Key ideas in primary history

When we are teaching 11 subjects it is often difficult to catch the essence of each. If we’re not careful we can simply deliver the scheme of work very professionally but miss passing on the key messages about what makes history distinct. So what are these messages? I’ve attempted below to give you a flavour.

Key ideas in primary history

  • Pupils need to understand that:
  • A world existed before they and those around them were born – some things occurring many years ago
    • The past can be described in different ways – dates, period labels, decade, century etc
    • The past was different to today, some things have changed but some things are the same
    • People in the past had feelings and emotions, usually doing things for a reason and often for different reasons. Although there may be different motives, some might be regarded as more important
    • It is not always easy to work out why things happened and why people did things
    • Reasons can be connected to results but things did not always turn out as planned
    • People in the past did not know the same as we do today but they were not really more stupid. When things happened, it was often confusing and uncertain for people and they do not have what is called hindsight. They did not know how things would turn out
    • We can put together a story about the past in different ways. It is we ourselves who put together the stories of history and it can be different if we use different information or have views about what is important. This does not mean that one version is right and another wrong. We might have different views as to whether something has improved or got worse and our views are not necessarily the same as those in the past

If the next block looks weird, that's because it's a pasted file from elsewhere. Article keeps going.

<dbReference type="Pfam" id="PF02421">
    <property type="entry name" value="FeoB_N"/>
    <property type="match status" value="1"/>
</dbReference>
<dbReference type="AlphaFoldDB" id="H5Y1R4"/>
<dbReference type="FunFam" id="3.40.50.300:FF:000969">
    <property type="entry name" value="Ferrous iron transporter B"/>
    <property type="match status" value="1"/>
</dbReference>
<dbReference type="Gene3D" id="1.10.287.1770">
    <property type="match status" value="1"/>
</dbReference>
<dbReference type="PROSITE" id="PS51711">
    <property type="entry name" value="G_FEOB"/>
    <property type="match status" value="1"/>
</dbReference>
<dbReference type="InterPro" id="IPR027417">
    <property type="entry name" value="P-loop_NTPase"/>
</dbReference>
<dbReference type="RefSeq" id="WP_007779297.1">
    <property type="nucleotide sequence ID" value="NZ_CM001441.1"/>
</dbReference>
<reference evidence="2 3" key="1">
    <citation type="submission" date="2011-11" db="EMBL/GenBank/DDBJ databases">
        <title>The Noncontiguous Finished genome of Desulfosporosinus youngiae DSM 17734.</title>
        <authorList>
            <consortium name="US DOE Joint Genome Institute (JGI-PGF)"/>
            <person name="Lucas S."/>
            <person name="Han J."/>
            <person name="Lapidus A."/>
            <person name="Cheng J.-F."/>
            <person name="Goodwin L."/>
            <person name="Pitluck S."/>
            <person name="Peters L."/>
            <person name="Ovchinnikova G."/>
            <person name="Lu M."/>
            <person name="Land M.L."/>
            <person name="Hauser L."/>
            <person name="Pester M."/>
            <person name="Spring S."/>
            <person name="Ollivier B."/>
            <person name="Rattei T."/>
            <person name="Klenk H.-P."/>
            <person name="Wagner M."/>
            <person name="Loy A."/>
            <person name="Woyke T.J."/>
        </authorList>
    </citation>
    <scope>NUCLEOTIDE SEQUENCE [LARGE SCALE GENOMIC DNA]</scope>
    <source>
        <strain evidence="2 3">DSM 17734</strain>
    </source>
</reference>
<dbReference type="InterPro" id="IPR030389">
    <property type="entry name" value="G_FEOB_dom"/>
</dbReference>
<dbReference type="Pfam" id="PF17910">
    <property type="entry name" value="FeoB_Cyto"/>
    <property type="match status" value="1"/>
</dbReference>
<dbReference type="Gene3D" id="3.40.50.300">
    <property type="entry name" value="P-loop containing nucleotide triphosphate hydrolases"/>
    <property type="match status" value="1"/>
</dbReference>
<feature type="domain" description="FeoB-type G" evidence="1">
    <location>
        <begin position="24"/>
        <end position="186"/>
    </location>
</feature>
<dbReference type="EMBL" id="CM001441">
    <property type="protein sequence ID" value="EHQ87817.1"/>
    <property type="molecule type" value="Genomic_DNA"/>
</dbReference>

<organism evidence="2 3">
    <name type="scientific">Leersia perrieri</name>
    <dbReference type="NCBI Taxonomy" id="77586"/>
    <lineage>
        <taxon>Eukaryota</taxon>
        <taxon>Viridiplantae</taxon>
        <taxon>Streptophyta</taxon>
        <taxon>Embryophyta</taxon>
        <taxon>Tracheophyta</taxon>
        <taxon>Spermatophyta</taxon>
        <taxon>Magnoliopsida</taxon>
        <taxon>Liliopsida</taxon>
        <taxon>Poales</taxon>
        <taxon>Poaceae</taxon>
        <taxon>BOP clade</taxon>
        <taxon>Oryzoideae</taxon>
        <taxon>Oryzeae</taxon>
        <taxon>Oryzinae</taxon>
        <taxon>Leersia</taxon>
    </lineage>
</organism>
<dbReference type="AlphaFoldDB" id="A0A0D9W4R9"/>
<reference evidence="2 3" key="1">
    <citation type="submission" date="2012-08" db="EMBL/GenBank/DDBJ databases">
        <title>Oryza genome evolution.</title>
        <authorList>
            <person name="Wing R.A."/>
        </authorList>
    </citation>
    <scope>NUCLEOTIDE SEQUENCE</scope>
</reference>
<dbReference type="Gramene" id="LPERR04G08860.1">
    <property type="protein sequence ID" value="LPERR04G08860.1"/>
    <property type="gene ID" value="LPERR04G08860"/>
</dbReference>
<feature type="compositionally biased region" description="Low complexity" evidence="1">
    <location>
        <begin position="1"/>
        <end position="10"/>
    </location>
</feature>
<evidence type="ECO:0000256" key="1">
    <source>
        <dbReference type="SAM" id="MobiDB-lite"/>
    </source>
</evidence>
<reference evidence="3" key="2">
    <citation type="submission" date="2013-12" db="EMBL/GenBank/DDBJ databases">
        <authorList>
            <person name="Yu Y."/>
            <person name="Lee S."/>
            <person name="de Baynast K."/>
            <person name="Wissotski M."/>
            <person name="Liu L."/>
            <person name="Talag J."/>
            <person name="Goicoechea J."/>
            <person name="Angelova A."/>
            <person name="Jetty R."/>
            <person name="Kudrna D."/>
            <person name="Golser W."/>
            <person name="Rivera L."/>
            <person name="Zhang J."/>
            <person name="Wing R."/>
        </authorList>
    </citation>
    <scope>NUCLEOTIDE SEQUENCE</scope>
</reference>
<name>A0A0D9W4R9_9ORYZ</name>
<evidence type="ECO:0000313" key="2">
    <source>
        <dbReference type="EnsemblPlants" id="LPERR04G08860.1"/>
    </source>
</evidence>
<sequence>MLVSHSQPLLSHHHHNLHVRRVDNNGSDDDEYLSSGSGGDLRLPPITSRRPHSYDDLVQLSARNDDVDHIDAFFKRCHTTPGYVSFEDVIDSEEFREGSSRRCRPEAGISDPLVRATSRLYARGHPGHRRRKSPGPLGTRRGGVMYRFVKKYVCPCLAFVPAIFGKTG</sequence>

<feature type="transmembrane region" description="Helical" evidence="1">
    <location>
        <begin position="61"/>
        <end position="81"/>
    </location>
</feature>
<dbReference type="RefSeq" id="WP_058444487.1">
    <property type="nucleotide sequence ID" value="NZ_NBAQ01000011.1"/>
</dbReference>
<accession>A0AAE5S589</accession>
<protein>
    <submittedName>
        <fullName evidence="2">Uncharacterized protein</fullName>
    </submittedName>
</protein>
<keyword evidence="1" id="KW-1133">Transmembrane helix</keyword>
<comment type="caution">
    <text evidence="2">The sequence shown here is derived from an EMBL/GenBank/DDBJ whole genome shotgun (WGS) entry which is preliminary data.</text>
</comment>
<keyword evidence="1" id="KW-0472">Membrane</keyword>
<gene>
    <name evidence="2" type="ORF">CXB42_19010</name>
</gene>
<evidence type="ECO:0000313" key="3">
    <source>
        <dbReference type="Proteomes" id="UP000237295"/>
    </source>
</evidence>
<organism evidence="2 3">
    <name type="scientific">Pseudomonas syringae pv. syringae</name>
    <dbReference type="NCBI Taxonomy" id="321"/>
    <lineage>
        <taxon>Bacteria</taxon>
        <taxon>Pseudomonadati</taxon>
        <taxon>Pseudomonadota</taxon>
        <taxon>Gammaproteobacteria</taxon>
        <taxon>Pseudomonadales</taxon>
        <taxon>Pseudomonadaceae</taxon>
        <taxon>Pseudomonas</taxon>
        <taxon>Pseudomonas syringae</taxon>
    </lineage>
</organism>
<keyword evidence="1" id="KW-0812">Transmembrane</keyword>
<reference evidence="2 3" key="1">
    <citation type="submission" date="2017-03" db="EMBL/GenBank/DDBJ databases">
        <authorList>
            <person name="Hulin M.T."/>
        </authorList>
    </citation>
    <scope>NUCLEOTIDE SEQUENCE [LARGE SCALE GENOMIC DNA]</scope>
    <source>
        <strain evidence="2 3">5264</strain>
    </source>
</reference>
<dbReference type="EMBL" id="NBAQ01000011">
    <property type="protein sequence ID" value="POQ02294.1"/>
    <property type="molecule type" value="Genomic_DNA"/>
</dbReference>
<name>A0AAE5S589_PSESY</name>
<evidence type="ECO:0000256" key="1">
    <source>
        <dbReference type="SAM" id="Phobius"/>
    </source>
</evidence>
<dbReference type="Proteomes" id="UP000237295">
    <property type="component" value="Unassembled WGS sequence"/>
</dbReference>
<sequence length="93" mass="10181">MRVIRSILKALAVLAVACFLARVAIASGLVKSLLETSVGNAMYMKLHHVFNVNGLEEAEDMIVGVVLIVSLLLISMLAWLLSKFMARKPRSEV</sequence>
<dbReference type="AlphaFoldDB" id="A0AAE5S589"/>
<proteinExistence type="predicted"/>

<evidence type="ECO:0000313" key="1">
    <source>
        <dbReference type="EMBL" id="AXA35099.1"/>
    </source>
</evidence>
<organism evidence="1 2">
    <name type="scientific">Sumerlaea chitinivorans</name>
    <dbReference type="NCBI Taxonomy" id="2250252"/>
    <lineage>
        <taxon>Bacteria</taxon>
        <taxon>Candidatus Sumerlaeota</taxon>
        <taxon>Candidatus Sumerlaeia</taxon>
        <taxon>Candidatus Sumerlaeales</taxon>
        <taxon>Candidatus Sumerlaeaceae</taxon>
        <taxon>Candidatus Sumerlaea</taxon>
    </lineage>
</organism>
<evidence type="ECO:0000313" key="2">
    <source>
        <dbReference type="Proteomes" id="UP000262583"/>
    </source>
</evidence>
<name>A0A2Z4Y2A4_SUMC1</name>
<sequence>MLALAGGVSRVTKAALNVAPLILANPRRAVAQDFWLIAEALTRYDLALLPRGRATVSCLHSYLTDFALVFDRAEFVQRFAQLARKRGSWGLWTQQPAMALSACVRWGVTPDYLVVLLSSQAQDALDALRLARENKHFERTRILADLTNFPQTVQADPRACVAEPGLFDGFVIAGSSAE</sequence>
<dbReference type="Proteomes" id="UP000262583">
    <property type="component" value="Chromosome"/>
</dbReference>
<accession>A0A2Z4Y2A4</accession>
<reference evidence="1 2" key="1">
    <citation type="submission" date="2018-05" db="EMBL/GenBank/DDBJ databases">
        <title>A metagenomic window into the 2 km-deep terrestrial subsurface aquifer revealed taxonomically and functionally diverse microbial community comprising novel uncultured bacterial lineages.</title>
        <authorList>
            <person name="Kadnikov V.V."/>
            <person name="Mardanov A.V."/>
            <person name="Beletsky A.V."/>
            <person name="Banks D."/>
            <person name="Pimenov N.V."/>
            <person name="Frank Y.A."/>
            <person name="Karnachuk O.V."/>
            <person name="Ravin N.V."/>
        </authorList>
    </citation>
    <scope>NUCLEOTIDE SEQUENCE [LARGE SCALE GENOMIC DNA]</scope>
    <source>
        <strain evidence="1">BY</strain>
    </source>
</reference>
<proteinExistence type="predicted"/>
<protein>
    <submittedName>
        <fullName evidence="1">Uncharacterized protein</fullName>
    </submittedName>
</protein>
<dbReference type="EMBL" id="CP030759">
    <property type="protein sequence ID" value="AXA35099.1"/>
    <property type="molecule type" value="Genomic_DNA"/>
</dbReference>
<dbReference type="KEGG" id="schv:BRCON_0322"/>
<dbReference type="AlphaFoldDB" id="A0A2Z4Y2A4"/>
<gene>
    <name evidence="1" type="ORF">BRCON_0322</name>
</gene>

• People in the past did not always think the same things were as important in their lives as you do today
    • We find out about the past from different sorts of information such as written accounts, artefacts, pictures etc. Some topics have lots of surviving information and some not very much
    • Not all the information can be trusted. We always need to be careful when using any evidence from the past. With care though, we can make some use of all information – it always tells us something about the past
    • It is often better when we can find more than one piece of information. The more we find, the more we are likely to be closer towards what probably happened
    • There is a difference between a source and evidence. The source is the information but it is you or the historian who uses it as evidence in your own way to answer your questions
    • We never know everything that happened in the past so it means that we have to work out things that are likely to have happened and that means giving opinions and ideas rather than definite facts
    • Because we need to tell a clear story, we need to choose which bits to use and this means deciding what is important
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